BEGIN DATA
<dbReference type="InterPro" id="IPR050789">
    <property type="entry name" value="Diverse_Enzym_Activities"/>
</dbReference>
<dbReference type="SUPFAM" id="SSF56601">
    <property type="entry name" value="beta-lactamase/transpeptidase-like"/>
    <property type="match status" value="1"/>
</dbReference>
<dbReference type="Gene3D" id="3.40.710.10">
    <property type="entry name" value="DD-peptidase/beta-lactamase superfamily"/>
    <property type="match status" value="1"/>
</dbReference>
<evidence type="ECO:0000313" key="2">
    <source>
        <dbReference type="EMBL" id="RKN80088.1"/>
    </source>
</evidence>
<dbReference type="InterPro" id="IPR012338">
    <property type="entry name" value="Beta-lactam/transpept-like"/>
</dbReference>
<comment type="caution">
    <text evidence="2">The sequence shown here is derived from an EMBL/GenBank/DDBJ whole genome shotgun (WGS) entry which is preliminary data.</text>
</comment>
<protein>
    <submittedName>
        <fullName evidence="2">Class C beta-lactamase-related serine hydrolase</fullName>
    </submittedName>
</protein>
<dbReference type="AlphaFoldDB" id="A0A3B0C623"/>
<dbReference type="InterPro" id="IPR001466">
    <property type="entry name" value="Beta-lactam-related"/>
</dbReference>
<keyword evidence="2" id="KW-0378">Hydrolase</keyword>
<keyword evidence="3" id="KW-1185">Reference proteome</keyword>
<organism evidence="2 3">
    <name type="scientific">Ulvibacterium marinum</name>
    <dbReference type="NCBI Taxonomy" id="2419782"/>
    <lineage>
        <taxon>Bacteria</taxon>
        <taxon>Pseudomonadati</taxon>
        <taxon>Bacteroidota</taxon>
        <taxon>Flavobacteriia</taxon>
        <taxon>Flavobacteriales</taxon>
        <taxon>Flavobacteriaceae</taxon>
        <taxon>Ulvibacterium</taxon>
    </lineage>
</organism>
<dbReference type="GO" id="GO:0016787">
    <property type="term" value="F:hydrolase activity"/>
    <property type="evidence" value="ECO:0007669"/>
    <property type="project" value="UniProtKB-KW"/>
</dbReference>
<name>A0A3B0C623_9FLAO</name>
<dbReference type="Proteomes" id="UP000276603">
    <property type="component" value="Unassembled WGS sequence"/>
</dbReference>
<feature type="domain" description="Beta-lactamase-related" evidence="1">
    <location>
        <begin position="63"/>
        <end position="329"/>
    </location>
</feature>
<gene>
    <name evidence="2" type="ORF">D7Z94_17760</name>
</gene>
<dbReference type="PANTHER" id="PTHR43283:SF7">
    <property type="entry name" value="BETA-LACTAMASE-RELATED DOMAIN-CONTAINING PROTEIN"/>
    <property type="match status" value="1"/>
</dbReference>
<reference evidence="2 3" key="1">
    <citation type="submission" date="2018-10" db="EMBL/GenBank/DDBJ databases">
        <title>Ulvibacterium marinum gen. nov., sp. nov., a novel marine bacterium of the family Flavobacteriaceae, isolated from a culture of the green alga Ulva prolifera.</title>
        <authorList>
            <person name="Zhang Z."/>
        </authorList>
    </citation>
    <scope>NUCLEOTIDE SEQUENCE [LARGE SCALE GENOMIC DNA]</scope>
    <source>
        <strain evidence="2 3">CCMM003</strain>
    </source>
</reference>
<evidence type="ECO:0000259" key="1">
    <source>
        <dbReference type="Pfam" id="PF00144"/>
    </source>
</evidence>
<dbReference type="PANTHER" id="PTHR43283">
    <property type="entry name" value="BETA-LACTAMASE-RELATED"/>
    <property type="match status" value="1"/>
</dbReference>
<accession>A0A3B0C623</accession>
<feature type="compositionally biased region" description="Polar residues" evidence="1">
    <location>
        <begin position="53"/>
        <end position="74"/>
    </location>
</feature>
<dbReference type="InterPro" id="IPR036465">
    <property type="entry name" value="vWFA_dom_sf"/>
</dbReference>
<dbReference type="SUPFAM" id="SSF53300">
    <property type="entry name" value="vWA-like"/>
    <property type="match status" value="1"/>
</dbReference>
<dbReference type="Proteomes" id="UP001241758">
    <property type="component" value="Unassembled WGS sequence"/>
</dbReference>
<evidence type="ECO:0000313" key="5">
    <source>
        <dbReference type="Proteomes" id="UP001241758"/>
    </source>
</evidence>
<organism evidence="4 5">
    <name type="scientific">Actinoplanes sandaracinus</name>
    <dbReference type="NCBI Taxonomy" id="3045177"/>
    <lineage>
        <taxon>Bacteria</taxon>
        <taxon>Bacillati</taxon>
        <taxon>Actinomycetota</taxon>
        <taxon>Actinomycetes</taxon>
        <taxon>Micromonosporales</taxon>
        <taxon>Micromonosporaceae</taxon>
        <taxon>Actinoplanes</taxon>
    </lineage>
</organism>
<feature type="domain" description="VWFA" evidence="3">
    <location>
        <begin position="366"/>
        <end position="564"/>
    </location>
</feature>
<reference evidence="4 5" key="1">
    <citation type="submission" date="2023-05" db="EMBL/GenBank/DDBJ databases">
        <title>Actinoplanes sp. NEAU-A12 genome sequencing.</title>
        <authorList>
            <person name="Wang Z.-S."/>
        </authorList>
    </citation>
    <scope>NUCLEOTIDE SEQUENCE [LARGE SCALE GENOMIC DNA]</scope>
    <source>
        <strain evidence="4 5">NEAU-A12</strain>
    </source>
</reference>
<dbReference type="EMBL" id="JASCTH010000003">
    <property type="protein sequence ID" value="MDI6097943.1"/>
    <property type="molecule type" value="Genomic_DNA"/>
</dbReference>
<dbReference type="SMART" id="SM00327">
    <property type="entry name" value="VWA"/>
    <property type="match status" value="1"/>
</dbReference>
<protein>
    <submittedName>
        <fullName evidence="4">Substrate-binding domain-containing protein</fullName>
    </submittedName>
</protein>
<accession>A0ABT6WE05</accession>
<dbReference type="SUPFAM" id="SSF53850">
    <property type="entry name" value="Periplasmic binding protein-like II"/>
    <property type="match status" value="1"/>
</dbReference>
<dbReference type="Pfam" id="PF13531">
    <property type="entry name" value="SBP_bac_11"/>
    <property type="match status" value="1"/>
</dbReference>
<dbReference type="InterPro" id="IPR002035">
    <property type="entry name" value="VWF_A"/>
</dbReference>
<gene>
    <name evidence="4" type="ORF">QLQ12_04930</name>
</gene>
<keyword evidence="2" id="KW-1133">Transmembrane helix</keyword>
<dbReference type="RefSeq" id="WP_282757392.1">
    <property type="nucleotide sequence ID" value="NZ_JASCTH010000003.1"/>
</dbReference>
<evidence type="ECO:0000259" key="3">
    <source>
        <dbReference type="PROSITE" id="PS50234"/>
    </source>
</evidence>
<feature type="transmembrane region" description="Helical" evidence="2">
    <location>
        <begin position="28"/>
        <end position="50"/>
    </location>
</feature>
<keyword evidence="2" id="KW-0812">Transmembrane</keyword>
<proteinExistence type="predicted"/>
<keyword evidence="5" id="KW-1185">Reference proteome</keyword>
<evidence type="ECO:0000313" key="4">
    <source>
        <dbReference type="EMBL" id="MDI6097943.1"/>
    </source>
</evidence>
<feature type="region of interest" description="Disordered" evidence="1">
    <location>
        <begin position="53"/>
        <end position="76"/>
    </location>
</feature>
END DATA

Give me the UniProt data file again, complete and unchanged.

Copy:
<dbReference type="InterPro" id="IPR050789">
    <property type="entry name" value="Diverse_Enzym_Activities"/>
</dbReference>
<dbReference type="SUPFAM" id="SSF56601">
    <property type="entry name" value="beta-lactamase/transpeptidase-like"/>
    <property type="match status" value="1"/>
</dbReference>
<dbReference type="Gene3D" id="3.40.710.10">
    <property type="entry name" value="DD-peptidase/beta-lactamase superfamily"/>
    <property type="match status" value="1"/>
</dbReference>
<evidence type="ECO:0000313" key="2">
    <source>
        <dbReference type="EMBL" id="RKN80088.1"/>
    </source>
</evidence>
<dbReference type="InterPro" id="IPR012338">
    <property type="entry name" value="Beta-lactam/transpept-like"/>
</dbReference>
<comment type="caution">
    <text evidence="2">The sequence shown here is derived from an EMBL/GenBank/DDBJ whole genome shotgun (WGS) entry which is preliminary data.</text>
</comment>
<protein>
    <submittedName>
        <fullName evidence="2">Class C beta-lactamase-related serine hydrolase</fullName>
    </submittedName>
</protein>
<dbReference type="AlphaFoldDB" id="A0A3B0C623"/>
<dbReference type="InterPro" id="IPR001466">
    <property type="entry name" value="Beta-lactam-related"/>
</dbReference>
<keyword evidence="2" id="KW-0378">Hydrolase</keyword>
<keyword evidence="3" id="KW-1185">Reference proteome</keyword>
<organism evidence="2 3">
    <name type="scientific">Ulvibacterium marinum</name>
    <dbReference type="NCBI Taxonomy" id="2419782"/>
    <lineage>
        <taxon>Bacteria</taxon>
        <taxon>Pseudomonadati</taxon>
        <taxon>Bacteroidota</taxon>
        <taxon>Flavobacteriia</taxon>
        <taxon>Flavobacteriales</taxon>
        <taxon>Flavobacteriaceae</taxon>
        <taxon>Ulvibacterium</taxon>
    </lineage>
</organism>
<dbReference type="GO" id="GO:0016787">
    <property type="term" value="F:hydrolase activity"/>
    <property type="evidence" value="ECO:0007669"/>
    <property type="project" value="UniProtKB-KW"/>
</dbReference>
<name>A0A3B0C623_9FLAO</name>
<dbReference type="Proteomes" id="UP000276603">
    <property type="component" value="Unassembled WGS sequence"/>
</dbReference>
<feature type="domain" description="Beta-lactamase-related" evidence="1">
    <location>
        <begin position="63"/>
        <end position="329"/>
    </location>
</feature>
<gene>
    <name evidence="2" type="ORF">D7Z94_17760</name>
</gene>
<dbReference type="PANTHER" id="PTHR43283:SF7">
    <property type="entry name" value="BETA-LACTAMASE-RELATED DOMAIN-CONTAINING PROTEIN"/>
    <property type="match status" value="1"/>
</dbReference>
<reference evidence="2 3" key="1">
    <citation type="submission" date="2018-10" db="EMBL/GenBank/DDBJ databases">
        <title>Ulvibacterium marinum gen. nov., sp. nov., a novel marine bacterium of the family Flavobacteriaceae, isolated from a culture of the green alga Ulva prolifera.</title>
        <authorList>
            <person name="Zhang Z."/>
        </authorList>
    </citation>
    <scope>NUCLEOTIDE SEQUENCE [LARGE SCALE GENOMIC DNA]</scope>
    <source>
        <strain evidence="2 3">CCMM003</strain>
    </source>
</reference>
<evidence type="ECO:0000259" key="1">
    <source>
        <dbReference type="Pfam" id="PF00144"/>
    </source>
</evidence>
<dbReference type="PANTHER" id="PTHR43283">
    <property type="entry name" value="BETA-LACTAMASE-RELATED"/>
    <property type="match status" value="1"/>
</dbReference>
<accession>A0A3B0C623</accession>
<feature type="compositionally biased region" description="Polar residues" evidence="1">
    <location>
        <begin position="53"/>
        <end position="74"/>
    </location>
</feature>
<dbReference type="InterPro" id="IPR036465">
    <property type="entry name" value="vWFA_dom_sf"/>
</dbReference>
<dbReference type="SUPFAM" id="SSF53300">
    <property type="entry name" value="vWA-like"/>
    <property type="match status" value="1"/>
</dbReference>
<dbReference type="Proteomes" id="UP001241758">
    <property type="component" value="Unassembled WGS sequence"/>
</dbReference>
<evidence type="ECO:0000313" key="5">
    <source>
        <dbReference type="Proteomes" id="UP001241758"/>
    </source>
</evidence>
<organism evidence="4 5">
    <name type="scientific">Actinoplanes sandaracinus</name>
    <dbReference type="NCBI Taxonomy" id="3045177"/>
    <lineage>
        <taxon>Bacteria</taxon>
        <taxon>Bacillati</taxon>
        <taxon>Actinomycetota</taxon>
        <taxon>Actinomycetes</taxon>
        <taxon>Micromonosporales</taxon>
        <taxon>Micromonosporaceae</taxon>
        <taxon>Actinoplanes</taxon>
    </lineage>
</organism>
<feature type="domain" description="VWFA" evidence="3">
    <location>
        <begin position="366"/>
        <end position="564"/>
    </location>
</feature>
<reference evidence="4 5" key="1">
    <citation type="submission" date="2023-05" db="EMBL/GenBank/DDBJ databases">
        <title>Actinoplanes sp. NEAU-A12 genome sequencing.</title>
        <authorList>
            <person name="Wang Z.-S."/>
        </authorList>
    </citation>
    <scope>NUCLEOTIDE SEQUENCE [LARGE SCALE GENOMIC DNA]</scope>
    <source>
        <strain evidence="4 5">NEAU-A12</strain>
    </source>
</reference>
<dbReference type="EMBL" id="JASCTH010000003">
    <property type="protein sequence ID" value="MDI6097943.1"/>
    <property type="molecule type" value="Genomic_DNA"/>
</dbReference>
<dbReference type="SMART" id="SM00327">
    <property type="entry name" value="VWA"/>
    <property type="match status" value="1"/>
</dbReference>
<protein>
    <submittedName>
        <fullName evidence="4">Substrate-binding domain-containing protein</fullName>
    </submittedName>
</protein>
<accession>A0ABT6WE05</accession>
<dbReference type="SUPFAM" id="SSF53850">
    <property type="entry name" value="Periplasmic binding protein-like II"/>
    <property type="match status" value="1"/>
</dbReference>
<dbReference type="Pfam" id="PF13531">
    <property type="entry name" value="SBP_bac_11"/>
    <property type="match status" value="1"/>
</dbReference>
<dbReference type="InterPro" id="IPR002035">
    <property type="entry name" value="VWF_A"/>
</dbReference>
<gene>
    <name evidence="4" type="ORF">QLQ12_04930</name>
</gene>
<keyword evidence="2" id="KW-1133">Transmembrane helix</keyword>
<dbReference type="RefSeq" id="WP_282757392.1">
    <property type="nucleotide sequence ID" value="NZ_JASCTH010000003.1"/>
</dbReference>
<evidence type="ECO:0000259" key="3">
    <source>
        <dbReference type="PROSITE" id="PS50234"/>
    </source>
</evidence>
<feature type="transmembrane region" description="Helical" evidence="2">
    <location>
        <begin position="28"/>
        <end position="50"/>
    </location>
</feature>
<keyword evidence="2" id="KW-0812">Transmembrane</keyword>
<proteinExistence type="predicted"/>
<keyword evidence="5" id="KW-1185">Reference proteome</keyword>
<evidence type="ECO:0000313" key="4">
    <source>
        <dbReference type="EMBL" id="MDI6097943.1"/>
    </source>
</evidence>
<feature type="region of interest" description="Disordered" evidence="1">
    <location>
        <begin position="53"/>
        <end position="76"/>
    </location>
</feature>